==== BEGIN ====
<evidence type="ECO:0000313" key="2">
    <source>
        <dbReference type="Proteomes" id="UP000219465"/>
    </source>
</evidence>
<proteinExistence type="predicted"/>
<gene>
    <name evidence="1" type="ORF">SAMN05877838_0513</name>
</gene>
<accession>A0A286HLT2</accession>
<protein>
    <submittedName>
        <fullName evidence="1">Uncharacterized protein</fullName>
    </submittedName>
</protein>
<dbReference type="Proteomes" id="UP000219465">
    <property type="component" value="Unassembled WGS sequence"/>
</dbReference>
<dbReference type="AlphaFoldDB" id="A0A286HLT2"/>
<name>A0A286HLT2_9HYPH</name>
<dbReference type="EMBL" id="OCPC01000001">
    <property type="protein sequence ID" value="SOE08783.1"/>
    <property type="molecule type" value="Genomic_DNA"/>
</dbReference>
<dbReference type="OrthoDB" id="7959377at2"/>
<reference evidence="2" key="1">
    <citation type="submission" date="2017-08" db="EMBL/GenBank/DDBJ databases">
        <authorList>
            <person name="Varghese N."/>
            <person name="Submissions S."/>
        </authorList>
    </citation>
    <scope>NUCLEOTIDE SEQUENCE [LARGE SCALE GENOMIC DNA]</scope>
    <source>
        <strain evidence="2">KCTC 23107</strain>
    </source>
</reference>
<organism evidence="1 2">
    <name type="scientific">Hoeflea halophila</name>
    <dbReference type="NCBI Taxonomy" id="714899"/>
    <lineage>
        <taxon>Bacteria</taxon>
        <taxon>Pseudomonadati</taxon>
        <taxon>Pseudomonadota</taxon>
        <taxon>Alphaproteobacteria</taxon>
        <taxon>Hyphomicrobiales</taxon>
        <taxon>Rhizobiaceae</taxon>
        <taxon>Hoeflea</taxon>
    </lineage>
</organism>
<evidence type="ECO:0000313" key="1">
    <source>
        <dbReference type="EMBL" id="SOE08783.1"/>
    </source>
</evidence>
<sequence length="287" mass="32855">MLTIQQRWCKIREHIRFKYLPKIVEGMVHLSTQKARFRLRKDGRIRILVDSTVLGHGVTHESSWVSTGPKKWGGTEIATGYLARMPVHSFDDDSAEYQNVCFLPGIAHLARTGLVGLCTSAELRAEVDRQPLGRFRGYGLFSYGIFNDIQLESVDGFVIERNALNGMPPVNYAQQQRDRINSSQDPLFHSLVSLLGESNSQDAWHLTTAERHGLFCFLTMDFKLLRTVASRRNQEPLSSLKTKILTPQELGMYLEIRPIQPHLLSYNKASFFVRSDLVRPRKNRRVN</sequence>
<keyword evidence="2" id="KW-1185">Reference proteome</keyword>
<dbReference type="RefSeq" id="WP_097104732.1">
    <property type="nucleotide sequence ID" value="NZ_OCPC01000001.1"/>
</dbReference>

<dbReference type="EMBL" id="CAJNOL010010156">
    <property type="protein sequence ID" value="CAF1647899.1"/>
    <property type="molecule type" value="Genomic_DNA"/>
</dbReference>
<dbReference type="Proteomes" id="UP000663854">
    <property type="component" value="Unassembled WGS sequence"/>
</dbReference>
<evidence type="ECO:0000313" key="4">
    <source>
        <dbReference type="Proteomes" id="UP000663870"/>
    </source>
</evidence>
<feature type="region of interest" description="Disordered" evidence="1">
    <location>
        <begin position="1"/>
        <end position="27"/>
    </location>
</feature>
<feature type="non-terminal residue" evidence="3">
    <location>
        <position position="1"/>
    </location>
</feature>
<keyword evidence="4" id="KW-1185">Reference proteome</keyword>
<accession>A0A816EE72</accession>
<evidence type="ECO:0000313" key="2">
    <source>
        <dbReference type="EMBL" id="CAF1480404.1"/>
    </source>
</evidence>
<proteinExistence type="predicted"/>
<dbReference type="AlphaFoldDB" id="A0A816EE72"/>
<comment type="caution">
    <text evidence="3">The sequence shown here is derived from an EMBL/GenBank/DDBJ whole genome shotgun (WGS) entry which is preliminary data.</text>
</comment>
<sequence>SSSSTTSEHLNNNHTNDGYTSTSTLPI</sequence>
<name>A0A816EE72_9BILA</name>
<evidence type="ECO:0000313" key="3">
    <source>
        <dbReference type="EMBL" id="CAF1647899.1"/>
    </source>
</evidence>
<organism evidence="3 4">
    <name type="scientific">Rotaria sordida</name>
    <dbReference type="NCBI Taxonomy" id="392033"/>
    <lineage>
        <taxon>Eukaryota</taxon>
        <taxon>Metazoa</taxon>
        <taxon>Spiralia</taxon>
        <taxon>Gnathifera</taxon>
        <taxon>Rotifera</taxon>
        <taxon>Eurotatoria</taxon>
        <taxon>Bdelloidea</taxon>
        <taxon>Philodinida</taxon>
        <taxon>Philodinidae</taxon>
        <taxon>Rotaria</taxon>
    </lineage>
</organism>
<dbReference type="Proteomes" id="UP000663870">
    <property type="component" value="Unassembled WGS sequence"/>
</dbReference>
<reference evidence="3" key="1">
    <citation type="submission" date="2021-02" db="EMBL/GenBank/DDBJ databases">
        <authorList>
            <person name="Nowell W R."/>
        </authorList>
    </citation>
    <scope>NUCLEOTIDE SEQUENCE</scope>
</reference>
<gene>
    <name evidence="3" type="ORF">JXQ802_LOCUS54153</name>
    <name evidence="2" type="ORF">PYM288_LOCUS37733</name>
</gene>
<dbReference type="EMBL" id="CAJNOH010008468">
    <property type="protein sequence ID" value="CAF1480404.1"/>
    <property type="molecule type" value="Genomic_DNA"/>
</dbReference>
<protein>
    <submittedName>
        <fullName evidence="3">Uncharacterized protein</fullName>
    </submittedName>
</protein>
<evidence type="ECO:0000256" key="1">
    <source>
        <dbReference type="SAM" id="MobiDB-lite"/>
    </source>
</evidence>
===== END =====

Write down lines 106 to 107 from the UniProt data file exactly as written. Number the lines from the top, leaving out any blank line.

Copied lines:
    <lineage>
        <taxon>Eukaryota</taxon>